Teague’s biggest games came in the third and fourth rounds, where he put 24 points and seven assists up against Iowa State and 14 points and seven assists against Indiana. He also made a clutch three and two free throws during the final stretch against Kansas in the final game.
In a draft class like this that is lacking at point guard, Teague will not fall out of the first round. There’s an argument to be made for him staying because his stock could improve with another year, but N.C. State transfer Ryan Harrow will push him for minutes next year and it’s hard to top a championship run.
Either way, Teague is in a pretty nice position, far better than the one he was in earlier in the year.
Draymond Green (Michigan State, Sr.) – 6’7, 230 lbs. Forward
All tweeners could stand to learn a thing or two from Green. There’s no better way to shut people up about what position you are going to play and defend at the next level than going out and getting a triple-double in the tournament. Green scored 24 points, grabbed 12 rebounds and dished out 12 assists (with no turnovers) in the second round against LIU-Brooklyn. It was his second triple-double in the tournament in his career, putting him in elite company.
He followed that up with two big double-doubles against Saint Louis and Louisville. Call him a small forward, power forward or whatever you like, fact of the matter is that when Green is out on the floor he produces. Coaches are always going to find time for a guy like that, especially if he plays as hard as Green does.
It’s going to be interesting to see which team ends up selecting Green because they will ultimately be who determines what position he plays full time. At 6’7 with an improving three-point shot, chances are Green will be molded into a big three instead of an undersized four. Look for him to get selected late in the first by a veteran team, possibly one that trades in to get him.
Like Nicholson, Green can justify passing on the PIT.
C.J. Leslie (N.C. State, So.) – 6’8, 209 lbs. Power Forward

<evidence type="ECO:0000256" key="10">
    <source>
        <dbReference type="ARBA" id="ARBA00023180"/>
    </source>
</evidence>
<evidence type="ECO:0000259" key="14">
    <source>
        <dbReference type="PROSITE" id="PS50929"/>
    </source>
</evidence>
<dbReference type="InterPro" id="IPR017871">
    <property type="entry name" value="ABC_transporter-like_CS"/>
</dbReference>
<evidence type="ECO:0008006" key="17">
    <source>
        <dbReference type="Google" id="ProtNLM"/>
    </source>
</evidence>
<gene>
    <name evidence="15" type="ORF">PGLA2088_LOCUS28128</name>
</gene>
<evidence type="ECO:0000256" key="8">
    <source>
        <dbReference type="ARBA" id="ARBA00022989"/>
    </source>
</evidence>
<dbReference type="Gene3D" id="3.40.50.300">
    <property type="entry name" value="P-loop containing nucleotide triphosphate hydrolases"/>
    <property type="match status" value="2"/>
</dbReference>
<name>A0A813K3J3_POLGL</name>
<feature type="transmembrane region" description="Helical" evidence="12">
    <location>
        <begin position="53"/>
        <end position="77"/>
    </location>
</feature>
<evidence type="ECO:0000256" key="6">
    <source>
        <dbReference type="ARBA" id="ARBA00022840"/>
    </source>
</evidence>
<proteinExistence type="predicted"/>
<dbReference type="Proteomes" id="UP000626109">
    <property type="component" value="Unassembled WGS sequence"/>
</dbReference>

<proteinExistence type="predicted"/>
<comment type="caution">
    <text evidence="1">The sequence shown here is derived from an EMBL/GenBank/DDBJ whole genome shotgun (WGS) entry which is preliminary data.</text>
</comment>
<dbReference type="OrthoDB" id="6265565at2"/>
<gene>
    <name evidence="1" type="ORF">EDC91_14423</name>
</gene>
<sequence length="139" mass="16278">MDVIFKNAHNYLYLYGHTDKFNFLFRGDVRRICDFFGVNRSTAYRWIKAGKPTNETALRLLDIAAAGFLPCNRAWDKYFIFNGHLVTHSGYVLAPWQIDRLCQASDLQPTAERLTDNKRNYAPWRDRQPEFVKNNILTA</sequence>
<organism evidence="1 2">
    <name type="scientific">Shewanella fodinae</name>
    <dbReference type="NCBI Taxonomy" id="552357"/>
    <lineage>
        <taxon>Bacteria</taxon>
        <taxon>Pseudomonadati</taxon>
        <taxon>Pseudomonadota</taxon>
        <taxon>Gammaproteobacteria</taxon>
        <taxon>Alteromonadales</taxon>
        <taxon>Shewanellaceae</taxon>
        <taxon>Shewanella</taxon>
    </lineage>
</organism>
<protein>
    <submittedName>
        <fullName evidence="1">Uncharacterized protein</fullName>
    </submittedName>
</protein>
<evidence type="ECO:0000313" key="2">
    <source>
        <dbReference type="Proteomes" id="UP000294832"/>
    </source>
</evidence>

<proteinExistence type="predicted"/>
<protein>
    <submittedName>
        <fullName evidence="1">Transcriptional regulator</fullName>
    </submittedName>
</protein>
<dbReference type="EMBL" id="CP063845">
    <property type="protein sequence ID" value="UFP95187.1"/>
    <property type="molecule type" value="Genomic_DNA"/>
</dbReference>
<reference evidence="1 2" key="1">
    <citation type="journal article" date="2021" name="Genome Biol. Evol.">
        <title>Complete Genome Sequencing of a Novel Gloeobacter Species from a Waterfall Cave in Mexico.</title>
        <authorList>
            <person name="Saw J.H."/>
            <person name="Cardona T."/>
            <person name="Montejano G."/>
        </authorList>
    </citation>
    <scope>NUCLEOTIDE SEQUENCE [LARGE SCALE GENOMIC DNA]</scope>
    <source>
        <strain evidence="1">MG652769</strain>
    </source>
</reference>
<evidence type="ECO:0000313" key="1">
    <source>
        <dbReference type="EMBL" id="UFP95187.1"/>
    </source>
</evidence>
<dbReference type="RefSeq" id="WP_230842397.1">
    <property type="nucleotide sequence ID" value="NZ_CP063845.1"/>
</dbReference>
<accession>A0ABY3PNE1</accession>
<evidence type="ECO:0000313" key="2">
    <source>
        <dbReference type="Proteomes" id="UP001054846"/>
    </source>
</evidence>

There are not many power forwards in the country who could have the success that Leslie did against North Carolina, San Diego State, Georgetown and Kansas. Those teams all have future pros on the frontline and they all struggled to contain Leslie.
Leslie’s such a handful to defend at the four spot because his face up game is lethal. He does a lot of damage with his quick first step and explosiveness. He’s said to be really torn right now between foregoing his remaining two years of eligibility or using at least one more of them.
Considering the amount of depth at power forward, Leslie may be better off sticking around for another year in spite of his strong close to the season. He has to make some changes in his game in order to be an effective pro. He has to decide whether he wants to make those changes while starring at N.C. State or being a role player in the NBA.
On the bubble: Tyshawn Taylor (Kansas, Sr.) – 6’3, 185 lbs. Point Guard
The roller coaster ride that Taylor’s stock has gone through over the last four years is quite possibly on par with any we’ve ever seen. He’s gone from being a surefire first round pick to potentially undrafted. Right now, he’s somewhere in between. His 19 point, four rebound and three assist performance against Kentucky was very impressive. He was solid throughout the tournament, although a bit turnover prone and ice cold from beyond the arc.
Taylor’s stellar play as a senior helps alleviate some of the concerns over his past struggles, but they will still come up during his evaluations. As far as talent is concerned, Taylor is good enough to play in the league. While there’s a slight chance that he could go late in the first if a team drafts by need, it’s more likely that he goes high in the second round.
Senior NCAA and NBA analyst Yannis Koutroupis will be hosting his weekly chat this Friday April 6 at 11 am EST. You can get your questions into him here.